Trying to define equine assisted learning is like trying to ask a horse to stand still in a hurricane. Even those in the industry have a hard time agreeing on whether or not it is equine assisted, facilitated, integrated and experiential or guided. This author has been exploring that question for well over a year now, and it is still cream cheese green hairy mold fuzzy. There is something potentially good underneath if you scrape on the fuzz on top. If you Google it, you will find lots of different opinions across the board of people trying to boil it down and put it into a nice neat little package to sell. It gets a little scary if you watch YouTube videos of professionals who film sessions with some questionable practices. So where is the regulation? Where can one go to find answers and a clear cut path to certification? Unfortunately there is no “one stop shopping” on this one, but there are some really good options to start with depending on which area you want to focus on. If you are wondering why you should care, think about the fact that every incident that occurs at the barn as a result of someone with more heart than experience can affect your insurance premiums or for every not so good facilitator there are strikes against the credibility of the really good facilitators. By giving framework, common language and guidelines to professionals, we help to ensure the future of our business. So let’s take a closer look by examining what we can all agree on.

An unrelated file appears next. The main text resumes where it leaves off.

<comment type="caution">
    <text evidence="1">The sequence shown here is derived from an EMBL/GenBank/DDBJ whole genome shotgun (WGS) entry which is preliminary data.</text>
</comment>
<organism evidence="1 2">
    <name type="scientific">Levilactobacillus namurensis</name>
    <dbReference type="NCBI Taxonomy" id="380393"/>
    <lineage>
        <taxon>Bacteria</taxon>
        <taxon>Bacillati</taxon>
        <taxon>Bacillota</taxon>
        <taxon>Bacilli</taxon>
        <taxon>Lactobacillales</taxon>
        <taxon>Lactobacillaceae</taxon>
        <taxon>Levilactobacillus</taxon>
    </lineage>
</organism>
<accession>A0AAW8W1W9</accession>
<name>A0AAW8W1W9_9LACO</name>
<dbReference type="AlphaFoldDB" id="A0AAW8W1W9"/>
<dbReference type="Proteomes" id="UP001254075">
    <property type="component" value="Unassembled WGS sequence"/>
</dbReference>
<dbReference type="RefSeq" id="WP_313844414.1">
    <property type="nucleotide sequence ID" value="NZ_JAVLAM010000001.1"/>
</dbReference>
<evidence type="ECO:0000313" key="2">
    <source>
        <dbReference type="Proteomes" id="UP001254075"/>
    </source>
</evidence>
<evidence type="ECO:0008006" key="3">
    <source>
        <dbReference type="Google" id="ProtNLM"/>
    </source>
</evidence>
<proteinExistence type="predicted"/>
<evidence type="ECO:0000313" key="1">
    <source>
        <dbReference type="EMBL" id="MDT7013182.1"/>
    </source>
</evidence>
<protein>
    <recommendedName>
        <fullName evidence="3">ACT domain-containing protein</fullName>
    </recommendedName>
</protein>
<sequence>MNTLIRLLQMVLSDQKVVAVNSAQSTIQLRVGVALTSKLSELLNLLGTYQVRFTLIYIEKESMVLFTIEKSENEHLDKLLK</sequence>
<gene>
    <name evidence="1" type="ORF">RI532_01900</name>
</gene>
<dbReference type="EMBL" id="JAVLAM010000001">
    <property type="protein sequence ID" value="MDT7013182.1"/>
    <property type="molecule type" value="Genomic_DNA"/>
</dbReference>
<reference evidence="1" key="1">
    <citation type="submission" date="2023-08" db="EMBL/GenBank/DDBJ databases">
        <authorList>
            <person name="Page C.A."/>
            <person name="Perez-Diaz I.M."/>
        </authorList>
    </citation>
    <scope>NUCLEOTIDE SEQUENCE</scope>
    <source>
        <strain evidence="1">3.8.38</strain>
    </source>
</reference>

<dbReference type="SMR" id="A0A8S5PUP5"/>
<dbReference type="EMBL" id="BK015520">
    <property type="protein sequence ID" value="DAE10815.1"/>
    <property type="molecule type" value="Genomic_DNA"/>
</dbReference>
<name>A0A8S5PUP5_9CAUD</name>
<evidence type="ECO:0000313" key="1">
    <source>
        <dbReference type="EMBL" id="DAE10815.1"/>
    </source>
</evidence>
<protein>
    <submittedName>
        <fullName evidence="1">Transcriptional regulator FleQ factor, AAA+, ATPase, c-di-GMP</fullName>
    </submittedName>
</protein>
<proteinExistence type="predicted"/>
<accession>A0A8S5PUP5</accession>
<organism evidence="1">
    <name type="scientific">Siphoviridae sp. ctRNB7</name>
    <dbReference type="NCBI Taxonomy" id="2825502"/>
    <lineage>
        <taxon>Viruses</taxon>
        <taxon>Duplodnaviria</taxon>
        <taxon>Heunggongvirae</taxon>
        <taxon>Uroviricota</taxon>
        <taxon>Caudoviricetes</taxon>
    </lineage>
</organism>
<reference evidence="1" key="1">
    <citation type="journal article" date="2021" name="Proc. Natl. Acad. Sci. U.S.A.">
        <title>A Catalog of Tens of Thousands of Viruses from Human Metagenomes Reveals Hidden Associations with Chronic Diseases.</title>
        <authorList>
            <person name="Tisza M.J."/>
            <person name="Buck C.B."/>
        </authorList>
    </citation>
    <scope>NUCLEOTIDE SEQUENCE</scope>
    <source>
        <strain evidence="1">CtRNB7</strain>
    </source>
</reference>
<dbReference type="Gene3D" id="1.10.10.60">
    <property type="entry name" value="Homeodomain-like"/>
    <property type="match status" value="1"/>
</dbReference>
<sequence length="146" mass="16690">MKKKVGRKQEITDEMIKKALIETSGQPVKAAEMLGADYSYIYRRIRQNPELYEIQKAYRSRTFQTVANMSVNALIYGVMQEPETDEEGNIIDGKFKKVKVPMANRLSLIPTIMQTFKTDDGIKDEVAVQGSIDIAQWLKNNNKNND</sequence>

After several conversations with those you might consider the leaders in our industry including Linda Kohanov, Barbara Rector, the folks at E3A, and others, we find that we can all agree that this is a growing slice of the equine assisted pie. Discussions on those conversations are coming soon. We can also conclude that there are many traditional therapeutic riding instructors that are moving into a more EAL focus based on the early findings of an industry survey conducted by PATH Intl. However, if you boil down the primordial soup that makes up this industry and get to the essence of the EAL work, we find some common elements to help us build a framework around equine assisted learning. The first is that EAL is the inclusive home to a diverse group of professionals. EAL can be applied to so many settings that it is impossible to come to a definitive list. But the short list includes coaching, education, leadership development, corporate coaching, recreation therapy, ministry and much more. The point is that is can really be applied by any professional. Another point we can agree on is that the nature of the session is determined by the goal of the client and the purpose of your session. If you are operating as a life coach, then your session would be focused on a developing the skills the clients need to achieve their life goals. If you are in leadership development then the session is focused on developing a leadership trait. All of this is through horse interaction.